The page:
Great post and good note by Trine. 😉
And, I disagree with this sentence ” Knutepunkt is an art larp convention”.
Knutepunkt is larp conference where the nordic larp scene was brought together. It is in someways the cradle of nordic art larps and essential to to many in that sence. But Knutepunkt is also about the larps and larpers that does not consider their larps as art larps.
A few other people have disagreed with that line too. It may be a place for people to meet, and certainly there are plenty of panels on non-art larp stuff, like larp in different places. Maybe I’m not going to the right panels, but to me, the main thrust of the convention is art-larp, and certainly it has produced this robust arty tradition.
Maybe this would be a good exercise: if you had to explain Knutepunkt in five words, how would you do it?
(Also, Elge, I love the idea of hilarious experimenting.)
Very good post, Lizzie!
And i think Trine and Sebastian nailed it very well when they summarised Nordic larp as immersion, 360 degrees realism (which also translates to 24/7 enacting), and storytelling. Thus, Aaron, it is totally possible to make an American Nordic larp!
Also, I think one reason for seeing artsy larps as coming from the Knutepunkt tradition is that KP always had a strong theoretical side, which led to hilarious experimenting.
Great post about freeform, but there still seems to be some confusion out there. I met more than one person at Mad About the Boy who told me this would be their first Jeepform game…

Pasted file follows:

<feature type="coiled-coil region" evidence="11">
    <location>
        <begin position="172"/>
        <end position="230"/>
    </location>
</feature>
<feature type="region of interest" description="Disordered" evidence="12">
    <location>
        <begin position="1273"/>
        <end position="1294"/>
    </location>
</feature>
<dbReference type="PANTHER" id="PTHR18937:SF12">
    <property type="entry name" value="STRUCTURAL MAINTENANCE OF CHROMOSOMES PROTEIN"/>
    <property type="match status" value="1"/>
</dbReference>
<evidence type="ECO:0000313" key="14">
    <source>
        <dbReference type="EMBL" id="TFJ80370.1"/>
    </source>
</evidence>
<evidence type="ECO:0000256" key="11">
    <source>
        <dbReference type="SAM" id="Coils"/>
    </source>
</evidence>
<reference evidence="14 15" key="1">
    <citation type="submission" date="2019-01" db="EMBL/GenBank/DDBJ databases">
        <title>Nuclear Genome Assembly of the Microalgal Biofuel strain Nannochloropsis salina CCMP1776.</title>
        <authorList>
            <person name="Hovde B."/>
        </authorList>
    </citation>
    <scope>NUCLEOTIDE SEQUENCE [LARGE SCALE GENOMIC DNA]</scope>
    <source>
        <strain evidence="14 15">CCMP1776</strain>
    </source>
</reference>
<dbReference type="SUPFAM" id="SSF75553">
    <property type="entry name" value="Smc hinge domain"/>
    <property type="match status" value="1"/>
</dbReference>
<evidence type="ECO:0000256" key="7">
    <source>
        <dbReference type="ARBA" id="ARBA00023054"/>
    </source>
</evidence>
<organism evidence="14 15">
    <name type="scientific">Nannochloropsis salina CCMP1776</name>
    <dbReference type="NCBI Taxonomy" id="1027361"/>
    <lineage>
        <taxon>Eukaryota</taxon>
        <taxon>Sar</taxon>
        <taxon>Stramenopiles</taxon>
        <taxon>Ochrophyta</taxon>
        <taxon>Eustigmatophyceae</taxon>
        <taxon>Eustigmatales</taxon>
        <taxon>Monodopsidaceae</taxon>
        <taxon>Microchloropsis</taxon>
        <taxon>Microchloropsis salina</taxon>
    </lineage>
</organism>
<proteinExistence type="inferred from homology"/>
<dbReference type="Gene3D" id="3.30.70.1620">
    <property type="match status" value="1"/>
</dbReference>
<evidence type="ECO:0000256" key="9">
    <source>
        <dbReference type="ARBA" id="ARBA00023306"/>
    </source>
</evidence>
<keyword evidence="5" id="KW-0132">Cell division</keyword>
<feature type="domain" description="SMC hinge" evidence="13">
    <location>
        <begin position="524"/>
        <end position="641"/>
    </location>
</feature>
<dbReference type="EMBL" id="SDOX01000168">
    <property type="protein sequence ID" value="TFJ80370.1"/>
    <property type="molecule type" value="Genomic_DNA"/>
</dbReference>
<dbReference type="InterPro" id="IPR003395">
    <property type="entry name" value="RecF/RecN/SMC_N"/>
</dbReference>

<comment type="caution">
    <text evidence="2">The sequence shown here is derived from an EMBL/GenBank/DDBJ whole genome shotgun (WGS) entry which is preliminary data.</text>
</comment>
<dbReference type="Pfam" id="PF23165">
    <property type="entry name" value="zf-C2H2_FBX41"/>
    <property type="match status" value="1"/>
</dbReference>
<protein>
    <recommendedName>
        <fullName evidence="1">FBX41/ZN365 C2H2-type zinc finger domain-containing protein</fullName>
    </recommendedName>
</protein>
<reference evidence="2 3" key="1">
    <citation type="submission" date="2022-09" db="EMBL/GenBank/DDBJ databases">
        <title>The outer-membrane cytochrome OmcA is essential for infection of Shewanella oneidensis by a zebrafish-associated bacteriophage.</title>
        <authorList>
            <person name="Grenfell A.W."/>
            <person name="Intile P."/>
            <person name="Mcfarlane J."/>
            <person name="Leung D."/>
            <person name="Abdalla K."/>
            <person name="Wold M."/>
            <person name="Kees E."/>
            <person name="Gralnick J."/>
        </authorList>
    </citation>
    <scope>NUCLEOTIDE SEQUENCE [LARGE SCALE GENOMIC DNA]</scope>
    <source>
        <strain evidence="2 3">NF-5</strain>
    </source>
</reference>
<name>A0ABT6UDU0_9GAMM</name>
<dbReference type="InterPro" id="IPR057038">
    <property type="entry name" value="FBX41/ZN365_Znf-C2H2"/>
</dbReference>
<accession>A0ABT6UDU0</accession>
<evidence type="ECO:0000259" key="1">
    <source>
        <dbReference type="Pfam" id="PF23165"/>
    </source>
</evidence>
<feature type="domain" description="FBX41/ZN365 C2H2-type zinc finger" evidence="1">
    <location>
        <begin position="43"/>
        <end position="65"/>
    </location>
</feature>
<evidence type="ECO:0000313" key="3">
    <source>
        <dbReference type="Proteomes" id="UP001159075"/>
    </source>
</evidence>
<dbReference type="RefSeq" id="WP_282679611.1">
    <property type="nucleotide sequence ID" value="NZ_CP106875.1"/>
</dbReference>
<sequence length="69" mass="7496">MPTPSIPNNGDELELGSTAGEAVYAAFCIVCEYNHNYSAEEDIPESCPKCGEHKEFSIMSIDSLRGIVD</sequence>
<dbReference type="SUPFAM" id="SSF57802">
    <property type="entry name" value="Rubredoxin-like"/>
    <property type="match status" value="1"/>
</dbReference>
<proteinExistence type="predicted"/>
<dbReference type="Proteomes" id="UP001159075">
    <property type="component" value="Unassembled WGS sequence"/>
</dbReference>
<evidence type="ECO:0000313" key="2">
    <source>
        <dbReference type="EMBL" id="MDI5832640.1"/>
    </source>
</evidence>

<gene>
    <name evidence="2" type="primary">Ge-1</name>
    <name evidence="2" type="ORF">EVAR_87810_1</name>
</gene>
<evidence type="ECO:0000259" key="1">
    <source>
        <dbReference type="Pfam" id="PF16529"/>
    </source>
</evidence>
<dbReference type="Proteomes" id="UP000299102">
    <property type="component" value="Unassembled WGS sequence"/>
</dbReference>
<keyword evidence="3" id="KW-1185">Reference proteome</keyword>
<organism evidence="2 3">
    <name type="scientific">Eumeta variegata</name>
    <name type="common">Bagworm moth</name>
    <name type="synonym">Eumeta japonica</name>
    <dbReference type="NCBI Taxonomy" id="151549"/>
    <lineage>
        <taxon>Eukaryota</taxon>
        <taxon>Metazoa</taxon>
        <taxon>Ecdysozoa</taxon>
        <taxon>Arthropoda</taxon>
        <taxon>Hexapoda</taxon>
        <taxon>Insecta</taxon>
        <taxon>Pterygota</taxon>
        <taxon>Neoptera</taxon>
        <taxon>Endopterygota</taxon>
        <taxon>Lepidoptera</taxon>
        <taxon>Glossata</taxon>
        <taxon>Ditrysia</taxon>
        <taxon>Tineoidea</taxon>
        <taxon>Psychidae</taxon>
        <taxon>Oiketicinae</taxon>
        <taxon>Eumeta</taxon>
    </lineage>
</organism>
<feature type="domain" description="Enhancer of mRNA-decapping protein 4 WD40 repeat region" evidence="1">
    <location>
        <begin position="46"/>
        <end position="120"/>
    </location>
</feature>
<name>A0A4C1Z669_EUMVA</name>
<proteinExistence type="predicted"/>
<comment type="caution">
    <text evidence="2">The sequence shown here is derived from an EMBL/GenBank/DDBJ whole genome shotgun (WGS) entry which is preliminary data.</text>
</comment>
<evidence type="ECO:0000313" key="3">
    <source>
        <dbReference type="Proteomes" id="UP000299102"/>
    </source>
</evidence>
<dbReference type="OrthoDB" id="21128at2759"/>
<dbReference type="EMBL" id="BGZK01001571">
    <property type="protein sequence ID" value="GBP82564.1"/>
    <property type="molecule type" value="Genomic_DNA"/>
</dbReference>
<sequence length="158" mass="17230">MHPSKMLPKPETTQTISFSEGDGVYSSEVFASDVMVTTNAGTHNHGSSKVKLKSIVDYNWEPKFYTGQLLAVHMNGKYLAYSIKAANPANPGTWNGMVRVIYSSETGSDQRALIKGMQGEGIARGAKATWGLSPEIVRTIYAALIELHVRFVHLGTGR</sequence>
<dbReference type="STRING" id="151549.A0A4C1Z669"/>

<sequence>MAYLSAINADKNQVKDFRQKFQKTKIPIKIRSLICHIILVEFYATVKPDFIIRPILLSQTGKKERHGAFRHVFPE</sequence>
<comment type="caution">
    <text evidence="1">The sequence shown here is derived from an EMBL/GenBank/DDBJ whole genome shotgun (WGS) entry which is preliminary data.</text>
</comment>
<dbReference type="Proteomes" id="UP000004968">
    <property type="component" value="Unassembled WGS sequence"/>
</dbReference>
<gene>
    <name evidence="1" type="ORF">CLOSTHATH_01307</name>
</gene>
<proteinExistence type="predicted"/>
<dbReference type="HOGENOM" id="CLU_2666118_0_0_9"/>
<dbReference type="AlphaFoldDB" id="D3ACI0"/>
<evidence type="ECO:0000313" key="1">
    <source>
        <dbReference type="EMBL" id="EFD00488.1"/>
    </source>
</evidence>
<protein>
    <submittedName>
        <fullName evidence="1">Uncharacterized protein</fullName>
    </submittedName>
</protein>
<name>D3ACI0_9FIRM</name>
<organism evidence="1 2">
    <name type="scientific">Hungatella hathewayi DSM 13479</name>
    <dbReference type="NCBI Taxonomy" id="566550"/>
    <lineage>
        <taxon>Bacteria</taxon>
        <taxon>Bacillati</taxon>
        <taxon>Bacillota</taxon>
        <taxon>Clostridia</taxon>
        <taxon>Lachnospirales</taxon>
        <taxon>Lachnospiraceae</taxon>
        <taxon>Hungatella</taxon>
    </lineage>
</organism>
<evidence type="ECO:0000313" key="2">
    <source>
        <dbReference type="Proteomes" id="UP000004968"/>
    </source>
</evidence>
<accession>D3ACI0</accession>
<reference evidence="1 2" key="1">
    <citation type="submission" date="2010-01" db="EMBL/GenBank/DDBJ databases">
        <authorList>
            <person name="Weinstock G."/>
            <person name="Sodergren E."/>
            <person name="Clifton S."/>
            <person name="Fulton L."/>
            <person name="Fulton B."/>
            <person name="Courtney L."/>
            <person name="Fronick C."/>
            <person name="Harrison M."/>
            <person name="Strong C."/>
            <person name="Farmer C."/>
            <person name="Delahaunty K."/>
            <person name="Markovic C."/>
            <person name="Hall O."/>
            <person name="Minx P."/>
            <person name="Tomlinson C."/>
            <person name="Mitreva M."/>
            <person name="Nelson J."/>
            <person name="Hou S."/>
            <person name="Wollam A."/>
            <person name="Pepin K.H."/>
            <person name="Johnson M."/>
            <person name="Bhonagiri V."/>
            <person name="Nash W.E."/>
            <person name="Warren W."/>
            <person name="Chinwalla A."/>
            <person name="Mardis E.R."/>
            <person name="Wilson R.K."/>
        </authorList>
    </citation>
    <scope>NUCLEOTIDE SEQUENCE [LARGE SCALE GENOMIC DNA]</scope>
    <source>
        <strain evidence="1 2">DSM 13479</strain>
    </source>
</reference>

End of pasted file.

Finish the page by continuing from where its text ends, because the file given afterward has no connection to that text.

What freeform is? Basically everything you write about Jeepform applies to freeform. Some of the metatechniques might be specifically jeepish, but new metatechniques are formed all the time. There is a notion (and I think it was the jeepers that verbalized this back in 2006 or something) that the important thing is that the methods and techniques you use are the ones that fit this particular game, and not something you just use because that’s what you’ve always done, or what the system dictates. This has always been done in the larp scene, but the pace of invention and borrowing increased when a lot of us were introduced to freeform through the larp/freeform/theatre-larp A nice evening with the family.
I do understand that some non-Nordic larpers are a bit confused about the differences between freeform and larp, and I guess this is because they don’t really know what is typical for a Nordic larp. I will try to explain, using the three parametres I listed as typical for Nordic larp, immersion, 360 degree illusion and collective story.
Let’s do 360 first. In a freeform game there are no costumes, props or location that is rigged to look like the setting you’re playing in, so that differs from most larps. On the other hand, you actually play out your actions physically with your body, so that differs from the tabletop games. In stead of just talking about props, like in tabletops, you use things to represent them, so a pen that happens to lie around can become a bouqet of flowers, a knife and a phone during the same game. In a regular larp the pen would be a pen, a pen and a pen. Or hidden because it didn’t fit with the setting of the game 🙂